Join the Club! Exposed visits Sheffield FC
Exposed popped down to watch Sheffield’s – and indeed, the world’s – oldest football club take on Stocksbridge Park Steels in a hotly-contested fixture last month. Here’s the verdict on our day out at Sheffield FC…
Words: Joseph Food
Supporting local non-league teams feels more significant than ever at the moment – a time when the professional game is blighted by talks of breakaway super leagues, moulded to the whims of hectic Sky programming schedules and increasingly falling deeper and deeper into king’s ransom territory when it comes to cost.
Watching the grassroots brings you a bit closer to the soul of the sport itself – sans the distraction of shiny seated stadia and live-action replays on big screens. Smaller crowds mean a tighter sense of community amongst supporters, while cheering on players who aren’t earning more in a week than you’ll earn all year naturally creates a different fan/player dynamic. Namely one not born out of a toxic mixture of unhealthy adoration and deep-seated jealousy.
Any Sheffielder worth their salt will know that the beautiful game’s roots are firmly embedded in the Steel City – ‘ere, right on the family patch. I won’t delve too deep into a history lesson, as it would take a far more generous word count to do it justice, but the key notes are thus: in 1855, members of a local cricket club organised a series of informal kickabouts, which in 1857 led to regular attendees Nathaniel Creswick and William Prest setting up the first official football club (that’s Sheffield FC, for those not keeping up at the back). A year later in 1858, they drew up the ‘Sheffield Rules’ to govern their matches, the first detailed set of rules published by a club; and just three years after their formation they found their first rival in Hallam FC, who subsequently became the world’s second-oldest football club.
Watching the grassroots brings you a bit closer to the soul of the sport itself
It’s been an intriguing, nomadic history for ‘The Club’ since. We’ve been detailing snippets of this in a monthly column for Exposed Magazine, so keep an eye out for next month’s update (and get the full historical lowdown at sheffieldfc.com), but in a nutshell, the team have played at no less than 11 different venues during their 165-year existence. Today they can be found at The Home of Football Stadium in Dronfield situated (quite ideally) just behind the Thornbridge Brewery-owned Coach and Horses pub, though plans are currently underway to move the club back into city boundaries at a new site in Meadowhead. Once this happens, we’re told they’re planning on setting up shop for good, settled nicely back in their spiritual home. Watch this space, dear reader.
That said, we didn’t mind the journey out. It was a beautiful Bank Holiday Monday and the 43 bus took less than 20 minutes to take us from Chesterfield Road to the ground. Once disembarked we made a beeline for the bustling public house to lap up a bit of early afternoon sun, after which, with Thornbridge bevvies in hand, we wandered over to get a pitchside view. With a capacity of just over 2,000, The Home of Football Stadium has two covered stands, plus on-site refreshments and a club shop. Over 900 supporters were in attendance despite a difficult season which saw the home team needing a result to stave off possible relegation.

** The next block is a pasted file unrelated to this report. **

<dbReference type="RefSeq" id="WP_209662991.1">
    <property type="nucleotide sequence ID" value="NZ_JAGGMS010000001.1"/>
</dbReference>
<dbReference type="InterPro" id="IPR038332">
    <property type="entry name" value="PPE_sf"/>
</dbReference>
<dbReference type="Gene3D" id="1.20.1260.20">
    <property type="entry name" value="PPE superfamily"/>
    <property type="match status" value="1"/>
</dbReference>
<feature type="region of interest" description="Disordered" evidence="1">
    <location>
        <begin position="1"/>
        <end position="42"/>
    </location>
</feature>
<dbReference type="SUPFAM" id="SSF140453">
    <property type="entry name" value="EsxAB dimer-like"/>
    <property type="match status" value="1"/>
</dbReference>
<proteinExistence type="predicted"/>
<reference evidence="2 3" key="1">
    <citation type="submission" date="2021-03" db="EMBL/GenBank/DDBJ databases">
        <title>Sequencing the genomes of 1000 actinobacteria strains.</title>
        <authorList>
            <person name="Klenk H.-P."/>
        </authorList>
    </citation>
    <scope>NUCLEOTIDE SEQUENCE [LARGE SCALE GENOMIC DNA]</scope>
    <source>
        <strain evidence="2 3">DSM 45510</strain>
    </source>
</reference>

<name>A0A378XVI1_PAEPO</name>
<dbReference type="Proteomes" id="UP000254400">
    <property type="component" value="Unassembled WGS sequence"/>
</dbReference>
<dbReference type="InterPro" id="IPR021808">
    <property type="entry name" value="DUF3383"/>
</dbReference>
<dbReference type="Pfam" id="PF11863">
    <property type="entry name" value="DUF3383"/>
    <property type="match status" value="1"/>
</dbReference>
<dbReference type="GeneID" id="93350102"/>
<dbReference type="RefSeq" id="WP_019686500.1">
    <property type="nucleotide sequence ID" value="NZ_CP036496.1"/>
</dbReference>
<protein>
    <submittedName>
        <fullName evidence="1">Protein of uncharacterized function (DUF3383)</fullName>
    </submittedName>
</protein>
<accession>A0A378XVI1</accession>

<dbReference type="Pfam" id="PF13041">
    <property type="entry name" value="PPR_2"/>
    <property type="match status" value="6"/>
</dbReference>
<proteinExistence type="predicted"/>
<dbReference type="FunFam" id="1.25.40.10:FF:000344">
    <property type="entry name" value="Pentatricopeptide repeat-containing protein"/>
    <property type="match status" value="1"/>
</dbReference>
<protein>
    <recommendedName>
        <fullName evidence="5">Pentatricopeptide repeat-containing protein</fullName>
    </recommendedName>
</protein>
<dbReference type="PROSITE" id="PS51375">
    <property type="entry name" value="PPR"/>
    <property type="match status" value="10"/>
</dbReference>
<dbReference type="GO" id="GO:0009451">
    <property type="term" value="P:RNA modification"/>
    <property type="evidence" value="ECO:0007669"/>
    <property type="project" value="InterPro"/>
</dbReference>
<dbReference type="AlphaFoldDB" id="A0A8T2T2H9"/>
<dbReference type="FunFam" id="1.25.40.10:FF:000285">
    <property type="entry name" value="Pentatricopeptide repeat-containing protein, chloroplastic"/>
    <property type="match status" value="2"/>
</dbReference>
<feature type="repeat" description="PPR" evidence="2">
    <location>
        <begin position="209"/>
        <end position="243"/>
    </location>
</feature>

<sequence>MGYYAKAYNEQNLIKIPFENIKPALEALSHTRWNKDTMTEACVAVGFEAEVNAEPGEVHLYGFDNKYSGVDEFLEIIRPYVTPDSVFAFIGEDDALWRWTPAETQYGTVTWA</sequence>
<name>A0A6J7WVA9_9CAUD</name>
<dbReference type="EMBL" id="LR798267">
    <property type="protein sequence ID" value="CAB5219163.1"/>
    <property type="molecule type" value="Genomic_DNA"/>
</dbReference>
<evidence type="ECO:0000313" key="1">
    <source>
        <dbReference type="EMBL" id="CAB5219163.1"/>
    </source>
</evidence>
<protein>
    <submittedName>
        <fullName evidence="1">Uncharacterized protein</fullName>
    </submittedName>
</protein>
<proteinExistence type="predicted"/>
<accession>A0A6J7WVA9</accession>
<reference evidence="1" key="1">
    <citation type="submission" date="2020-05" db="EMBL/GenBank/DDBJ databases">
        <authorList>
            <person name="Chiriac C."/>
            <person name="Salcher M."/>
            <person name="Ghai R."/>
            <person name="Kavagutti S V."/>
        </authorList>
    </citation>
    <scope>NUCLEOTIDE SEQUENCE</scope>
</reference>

The first half was a frustratingly cagey affair, not helped by a bobbly pitch ensuring that nothing stuck for the home team moving forward. Following such a disjointed start, it was fitting that the opening goal was equally scrappy: a speculative shot from the Stocksbridge striker bobbling over the home keeper in the 25th minute. The remainder of the half passed by in a similar fashion as both teams struggled to gain a foothold in proceedings, although the away side looked a tad more menacing on the break.
The second half saw a rejuvenated Sheffield FC take to the pitch. Playmaker Baxendale started getting on the ball more and the home team began utilising their pace out wide via Modest and the ever-tricky Kianga. It wasn’t long before Modest was pulled down while bursting into the box and the referee pointed to the spot. Skipper Marc Newsham slotted home confidently and Club went in search of a vital three points.
Despite plenty of encouragement from the home support, plus a couple of half-chances and nervy goalmouth scrambles, Stocksbridge defended stoically and saw the game out well. The result left Sheff FC in 17th going into their final game of the season against Pontefract Collieries. If the table stays the same, they’ll risk a relegation play-off game, but three points – fingers crossed – should be enough to keep them up!*
So, the result wasn’t what we were looking for; but the day out was undeniably a cracker. As someone who regularly hands over £40 at Bramall Lane (for what is all too regularly a disappointing experience), I’m the last person who can lecture others about tearing out the IV drip of greed-dominated, corruption-saturated, supporter-exploiting professional football. However, I would certainly urge anyone interested in the beautiful game and/or local history to pay a visit to Sheffield FC if they get a chance; every ticket, membership and merch sale counts when it comes to ensuring the world’s oldest club sticks around for another 165+ years. Become part of that story and join the club.
*Update: they did it!
Become a member at Sheffield FC